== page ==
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Brewster angle optical reflection observation of self-limiting nanoparticle monolayer self-assembly at a liquid/liquid interface

Citation

Hu, Jiayang et al. (2021), Brewster angle optical reflection observation of self-limiting nanoparticle monolayer self-assembly at a liquid/liquid interface, Dryad, Dataset, https://doi.org/10.5061/dryad.v9s4mw6tm

Abstract

Real-time optical reflection of incident p-polarized light near Brewster’s angle shows that after drop-casting iron oxide nanoparticles (NPs) in heptane on top of a diethylene glycol (DEG) liquid substrate, an iron oxide NP layer forms at the DEG/heptane interface, and it self-limits to a monolayer even when there are excess NPs dispersed in the upper heptane phase. Most modes of NP self-assembly do not self-limit growth after the formation of a single monolayer. Observations are compared to a reflection model incorporating the reflectances expected at each interface. An effective medium model of the dielectric constant is used to model the reflectance of the NP layer at the DEG/heptane interface.

Methods

To form these NP assemblies, 2 mL of DEG were first deposited into a glass Petri dish (diameter = 3.45 cm) to form a ∼2.14 mm-thick liquid substrate (if the surface were flat). A p-polarized He-Ne laser (632.8 nm, plasma filter) was expanded from below to form a 2.21 cm × 1.32 cm elliptical beam at the center of the DEG/air interface, to average over this region, and all reflected beams other than those from the glass bottom of the Petri dish were imaged on a photodiode, on which they overlap. The laser was adjusted to hit the DEG/air interface at Brewster’s angle (34.65°) to minimize reflectance from this interface. Then, 1400 μL of heptane were deposited on the DEG substrate to form a ∼1.50 mm-thick upper layer reservoir and, finally, 120 μL of a heptane colloid of NPs were drop-cast on top. This quickly mixed with the heptane reservoir to form a more dilute, ∼1.63 mm-thick heptane colloid layer. The Petri dish was then capped to slow the heptane evaporation. The NPs were spherical iron oxide NPs (Fe2O3, 11.8 nm core diameter, capped by oleate) synthesized by standard methods. The number of NPs in the heptane colloid drop was characterized by the number of close-packed NP MLs that would be expected to form on the DEG substrate after heptane evaporation, averaged over the surface; this is termed the number of ML-equivalents being drop-cast.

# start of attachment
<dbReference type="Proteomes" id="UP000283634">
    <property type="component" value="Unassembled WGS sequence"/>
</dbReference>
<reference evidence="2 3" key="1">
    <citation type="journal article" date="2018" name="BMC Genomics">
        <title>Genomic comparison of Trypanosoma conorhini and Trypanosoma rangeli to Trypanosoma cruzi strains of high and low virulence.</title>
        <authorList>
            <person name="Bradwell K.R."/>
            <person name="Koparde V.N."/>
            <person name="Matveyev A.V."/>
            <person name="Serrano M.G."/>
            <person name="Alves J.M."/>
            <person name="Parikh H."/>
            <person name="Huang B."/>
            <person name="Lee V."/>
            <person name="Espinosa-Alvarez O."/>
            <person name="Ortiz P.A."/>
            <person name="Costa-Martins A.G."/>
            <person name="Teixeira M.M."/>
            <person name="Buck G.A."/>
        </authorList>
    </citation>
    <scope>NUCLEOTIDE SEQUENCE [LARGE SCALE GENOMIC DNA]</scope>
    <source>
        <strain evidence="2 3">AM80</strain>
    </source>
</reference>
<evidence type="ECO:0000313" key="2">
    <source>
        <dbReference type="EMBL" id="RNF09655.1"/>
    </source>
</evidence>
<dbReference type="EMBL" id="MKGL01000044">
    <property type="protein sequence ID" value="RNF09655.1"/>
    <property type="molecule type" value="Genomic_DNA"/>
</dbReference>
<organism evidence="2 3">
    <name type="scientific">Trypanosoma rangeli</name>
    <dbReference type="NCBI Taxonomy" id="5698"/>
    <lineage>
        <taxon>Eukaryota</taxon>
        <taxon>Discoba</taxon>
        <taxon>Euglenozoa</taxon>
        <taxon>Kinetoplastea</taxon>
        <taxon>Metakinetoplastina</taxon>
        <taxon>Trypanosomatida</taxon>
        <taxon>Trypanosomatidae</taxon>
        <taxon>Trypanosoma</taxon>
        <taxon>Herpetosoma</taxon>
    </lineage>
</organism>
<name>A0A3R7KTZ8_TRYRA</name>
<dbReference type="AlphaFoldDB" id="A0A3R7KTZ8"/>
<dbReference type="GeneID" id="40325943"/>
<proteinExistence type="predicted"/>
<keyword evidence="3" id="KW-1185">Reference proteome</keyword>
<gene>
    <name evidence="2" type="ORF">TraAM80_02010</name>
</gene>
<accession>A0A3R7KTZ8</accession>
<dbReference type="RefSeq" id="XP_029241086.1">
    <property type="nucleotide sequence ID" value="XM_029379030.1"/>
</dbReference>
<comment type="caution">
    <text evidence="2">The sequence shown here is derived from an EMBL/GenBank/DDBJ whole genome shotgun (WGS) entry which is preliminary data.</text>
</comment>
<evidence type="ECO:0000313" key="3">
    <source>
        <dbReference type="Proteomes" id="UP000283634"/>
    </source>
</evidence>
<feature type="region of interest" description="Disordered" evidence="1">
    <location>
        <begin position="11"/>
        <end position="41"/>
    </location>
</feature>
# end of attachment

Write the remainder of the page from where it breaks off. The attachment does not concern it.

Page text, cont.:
The light beams reflected from the DEG/heptane colloid and heptane colloid/air interfaces were monitored by a photodiode for 240 min, way before the heptane upper layer evaporated. Before the heptane was added, the reflected fraction from the DEG/air interface was very small, but not zero, because of the surface and laser beam curvatures. After it was added and before the NPs were drop-cast, the reflectances from the DEG/heptane and heptane/air interfaces were still very small because the refractive indices of pure DEG and heptane are nearly the same (below). After the NPs were added and a NP layer formed at the DEG/heptane colloid interface, the reflectance from that interface was expected to initially increase monotonically and linearly with layer thickness at the interface (for up to ∼6 MLs, corresponding to ∼ a quarter wavelength in this medium).

Funding

National Science Foundation, Award: CBET-1603043

National Science Foundation, Award: DGE-1069240